Two Had To Die

When reading the Bible I’ve learned to pay attention to the “side notes,” those added comments that seem as though they are only fluff, something inconsequential. Today’s MyDailyBible app devotional reading is a perfect example of that and is where the title of this blog post comes from. DailyPlan : one-year-tract : 2020-09-15 #Bible https://www.mydailybible.org/dp/esv/one-year-tract/2020-09-15.htm

One of the things I’m about to write about I discovered a couple years ago, the first I’ll mention only today.

In the reading from 2 Samuel chapter 11 is a Bible story every Christian has heard of. It’s about when king David lusts over, then seduces Bathsheba and then covers his crime by killing Uriah her husband. It’s a story told thousands of times and in thousands of ways but two of the “inconsequential” statements made in it are rich in profoundness.

2 Samuel 11:2-5 Then it happened one evening that David arose from his bed and walked on the roof of the king’s house. And from the roof he saw a woman bathing, and the woman was very beautiful to behold. 3 So David sent and inquired about the woman. And someone said, “Is this not Bathsheba, the daughter of Eliam, the wife of Uriah the Hittite?” 4 Then David sent messengers, and took her; and she came to him, and he lay with her, for she was cleansed from her impurity; and she returned to her house. 5 And the woman conceived; so she sent and told David, and said, “I am with child.”

Here’s a little “lagniappe” fluff in this story not related to my title. Bathsheba is the daughter of Eliam and the granddaughter of Ahithophel who is Eliam’s father. Ahithophel is a confidant, a counselor of of king David (2 Samuel 15:12). It is Ahithophel that in 2 Samuel chapter 15 betrays king David and sides with Absalom when he tries to take control of the kingdom by overthrowing king David. Maybe resentment and revenge for what David did to his granddaughter and her innocent husband were his motivation to betray David.

If you read the commentaries as I did this morning concerning 2 Samuel 11:4 you will learn that the “impurity” spoken of is of a woman ending her menstrual period. To show that the Hand of God is in this story, usually a woman is not fertile right when her menstrual period ends but it can happen. Oddly enough a “God Number” comes into play because male sperm can survive for up to “7-seven” days after having sex when a woman is normally fertile. Bathsheba’s name means “daughter of the oath.” In Hebrew, “to swear an oath” means literally “to seven oneself” (see Gn 21:27–32).

Anyway according to the commentaries and Leviticus, Bathsheba would need to bring 2 offerings to the priests to complete her cleansing,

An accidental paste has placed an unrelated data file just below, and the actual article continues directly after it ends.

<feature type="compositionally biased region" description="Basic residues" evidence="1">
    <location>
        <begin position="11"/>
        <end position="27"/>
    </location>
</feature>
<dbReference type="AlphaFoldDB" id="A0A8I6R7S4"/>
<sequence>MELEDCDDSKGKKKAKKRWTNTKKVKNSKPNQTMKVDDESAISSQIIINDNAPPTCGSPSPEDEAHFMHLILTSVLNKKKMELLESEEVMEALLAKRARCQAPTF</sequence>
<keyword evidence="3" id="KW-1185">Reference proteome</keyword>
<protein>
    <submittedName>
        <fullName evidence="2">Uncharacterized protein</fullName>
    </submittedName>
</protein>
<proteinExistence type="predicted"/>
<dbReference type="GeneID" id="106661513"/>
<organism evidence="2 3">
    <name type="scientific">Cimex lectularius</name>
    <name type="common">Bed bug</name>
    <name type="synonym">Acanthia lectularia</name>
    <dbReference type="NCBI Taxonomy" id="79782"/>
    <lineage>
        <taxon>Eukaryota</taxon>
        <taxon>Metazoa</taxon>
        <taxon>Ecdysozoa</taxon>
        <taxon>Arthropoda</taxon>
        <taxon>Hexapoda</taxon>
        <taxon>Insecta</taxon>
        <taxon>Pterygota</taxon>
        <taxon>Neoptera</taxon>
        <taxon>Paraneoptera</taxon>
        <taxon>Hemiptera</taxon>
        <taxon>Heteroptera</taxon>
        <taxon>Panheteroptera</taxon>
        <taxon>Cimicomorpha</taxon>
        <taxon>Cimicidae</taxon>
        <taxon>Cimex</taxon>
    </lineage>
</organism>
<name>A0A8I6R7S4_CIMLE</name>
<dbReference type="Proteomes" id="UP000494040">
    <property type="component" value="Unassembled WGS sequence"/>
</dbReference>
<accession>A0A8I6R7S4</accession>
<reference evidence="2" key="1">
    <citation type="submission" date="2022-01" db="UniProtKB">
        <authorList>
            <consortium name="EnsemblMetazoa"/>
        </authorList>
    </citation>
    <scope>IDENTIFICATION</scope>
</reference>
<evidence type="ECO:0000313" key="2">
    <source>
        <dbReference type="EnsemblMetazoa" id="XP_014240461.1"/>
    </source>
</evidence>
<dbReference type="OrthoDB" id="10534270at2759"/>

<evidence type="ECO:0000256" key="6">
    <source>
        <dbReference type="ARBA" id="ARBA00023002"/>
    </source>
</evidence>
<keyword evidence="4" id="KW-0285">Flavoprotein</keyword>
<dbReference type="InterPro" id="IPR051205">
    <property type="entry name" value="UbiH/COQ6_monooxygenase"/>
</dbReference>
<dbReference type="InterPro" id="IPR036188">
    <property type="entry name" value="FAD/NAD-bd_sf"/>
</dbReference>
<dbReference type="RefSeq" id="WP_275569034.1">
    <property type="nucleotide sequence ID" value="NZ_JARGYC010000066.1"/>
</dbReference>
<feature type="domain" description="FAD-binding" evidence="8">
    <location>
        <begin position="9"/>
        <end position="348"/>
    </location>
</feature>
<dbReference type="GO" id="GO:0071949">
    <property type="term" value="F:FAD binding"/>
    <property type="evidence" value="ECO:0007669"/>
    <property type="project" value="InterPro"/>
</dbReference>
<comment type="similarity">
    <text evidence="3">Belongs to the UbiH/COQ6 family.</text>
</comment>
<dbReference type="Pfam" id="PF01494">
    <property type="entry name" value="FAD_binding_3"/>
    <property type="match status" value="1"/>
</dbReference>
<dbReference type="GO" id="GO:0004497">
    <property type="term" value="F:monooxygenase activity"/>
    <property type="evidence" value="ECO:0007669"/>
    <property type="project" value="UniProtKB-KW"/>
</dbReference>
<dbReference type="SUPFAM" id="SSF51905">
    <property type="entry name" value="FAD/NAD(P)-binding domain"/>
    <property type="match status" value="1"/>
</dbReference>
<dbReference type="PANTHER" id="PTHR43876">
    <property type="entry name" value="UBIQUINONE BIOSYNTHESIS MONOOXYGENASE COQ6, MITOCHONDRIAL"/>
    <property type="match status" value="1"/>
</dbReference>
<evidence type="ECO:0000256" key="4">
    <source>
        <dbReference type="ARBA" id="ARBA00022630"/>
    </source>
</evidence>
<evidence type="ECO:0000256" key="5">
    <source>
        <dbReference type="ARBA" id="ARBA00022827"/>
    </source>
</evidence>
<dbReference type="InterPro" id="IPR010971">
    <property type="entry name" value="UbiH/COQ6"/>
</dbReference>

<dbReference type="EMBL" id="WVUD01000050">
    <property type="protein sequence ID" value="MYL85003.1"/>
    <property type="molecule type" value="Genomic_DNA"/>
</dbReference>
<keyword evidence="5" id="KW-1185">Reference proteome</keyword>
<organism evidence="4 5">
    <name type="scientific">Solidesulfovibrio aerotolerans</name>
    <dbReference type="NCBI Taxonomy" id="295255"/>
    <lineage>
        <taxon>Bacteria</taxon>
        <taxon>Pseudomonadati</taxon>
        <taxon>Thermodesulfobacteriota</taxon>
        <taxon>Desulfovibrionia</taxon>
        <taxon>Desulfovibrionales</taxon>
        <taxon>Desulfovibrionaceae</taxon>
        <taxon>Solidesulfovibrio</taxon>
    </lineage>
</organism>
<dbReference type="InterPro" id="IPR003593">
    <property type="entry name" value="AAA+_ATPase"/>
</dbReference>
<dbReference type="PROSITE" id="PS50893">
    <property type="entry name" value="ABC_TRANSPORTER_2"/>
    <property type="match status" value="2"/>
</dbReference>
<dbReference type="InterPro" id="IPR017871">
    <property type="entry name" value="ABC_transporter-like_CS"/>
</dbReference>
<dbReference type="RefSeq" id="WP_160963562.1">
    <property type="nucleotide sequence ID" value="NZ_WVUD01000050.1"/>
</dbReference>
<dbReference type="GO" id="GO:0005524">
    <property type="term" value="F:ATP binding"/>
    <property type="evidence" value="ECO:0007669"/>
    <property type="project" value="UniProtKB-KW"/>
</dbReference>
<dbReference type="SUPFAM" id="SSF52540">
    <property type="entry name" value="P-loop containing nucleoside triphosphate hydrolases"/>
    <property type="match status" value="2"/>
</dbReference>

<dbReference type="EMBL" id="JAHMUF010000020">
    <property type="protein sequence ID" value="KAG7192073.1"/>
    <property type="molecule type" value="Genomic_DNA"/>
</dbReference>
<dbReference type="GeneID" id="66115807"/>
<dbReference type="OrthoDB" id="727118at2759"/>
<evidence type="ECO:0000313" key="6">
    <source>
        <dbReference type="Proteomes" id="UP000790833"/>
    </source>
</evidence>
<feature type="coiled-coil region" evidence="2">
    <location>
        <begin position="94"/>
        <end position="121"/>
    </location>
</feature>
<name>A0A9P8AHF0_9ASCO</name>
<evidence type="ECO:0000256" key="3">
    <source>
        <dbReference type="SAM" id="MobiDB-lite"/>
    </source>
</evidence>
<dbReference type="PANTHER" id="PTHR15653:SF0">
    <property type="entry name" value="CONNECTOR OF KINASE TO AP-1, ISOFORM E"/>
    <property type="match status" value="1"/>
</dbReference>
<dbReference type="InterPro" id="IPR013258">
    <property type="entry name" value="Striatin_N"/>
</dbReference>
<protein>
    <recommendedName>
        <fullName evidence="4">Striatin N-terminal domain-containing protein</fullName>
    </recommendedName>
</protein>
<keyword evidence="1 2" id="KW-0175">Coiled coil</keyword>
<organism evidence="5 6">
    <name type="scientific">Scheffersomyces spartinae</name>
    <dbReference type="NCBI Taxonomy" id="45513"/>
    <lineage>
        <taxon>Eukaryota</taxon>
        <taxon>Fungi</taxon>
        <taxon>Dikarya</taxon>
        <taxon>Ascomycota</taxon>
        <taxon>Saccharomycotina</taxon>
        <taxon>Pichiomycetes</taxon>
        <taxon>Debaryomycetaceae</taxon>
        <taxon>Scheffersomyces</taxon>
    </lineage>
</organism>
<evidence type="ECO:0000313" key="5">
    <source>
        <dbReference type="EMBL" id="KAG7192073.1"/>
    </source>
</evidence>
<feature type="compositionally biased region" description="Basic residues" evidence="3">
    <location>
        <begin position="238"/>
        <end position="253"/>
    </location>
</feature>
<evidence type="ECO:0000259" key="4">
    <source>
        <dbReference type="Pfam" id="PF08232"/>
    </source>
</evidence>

Leviticus 15:29-30 And on the eighth day she shall take for herself two turtledoves or two young pigeons, and bring them to the priest, to the door of the tabernacle of meeting. 30 Then the priest shall offer the one as a sin offering and the other as a burnt offering, and the priest shall make atonement for her before the Lord for the discharge of her uncleanness.

This is where the 1st part of my title comes from. Bathsheba had to bring 2 offerings, a sin and a burnt offering to complete her cleansings, “Two Had To Die.” But as I mentioned before, in reading this Bible account, another verse had caught my attention. It was like, “why did they throw that into the story?” At that time I looked it up. Today I noticed that it was another example of “Two Had To Die.”

2 Samuel 11:21 Who struck Abimelech the son of Jerubbesheth? Was it not a woman who cast a piece of a millstone on him from the wall, so that he died in Thebez? Why did you go near the wall?’—then you shall say, ‘Your servant Uriah the Hittite is dead also.’ ”

It seemed odd to me that the mention of “Uriah the Hittite is dead also” was only a side note to all the detail given to this Abimelech who up until this point has had nothing to do with this Bible account. This Abimelech of which there are many in the Bible was the son of Gideon who was also know as Jerubbaal and Jerubbesheth. This Abimelech was very wicked. In Judges chapter 9 we are told how he deceived his 70 brothers, throwing a party only so he could kill them. The he would be not only the “son of a king” (Abi-melech) but a king of sorts in his mind. In the story of Judges chapter 9 it describes how he met his untimely end.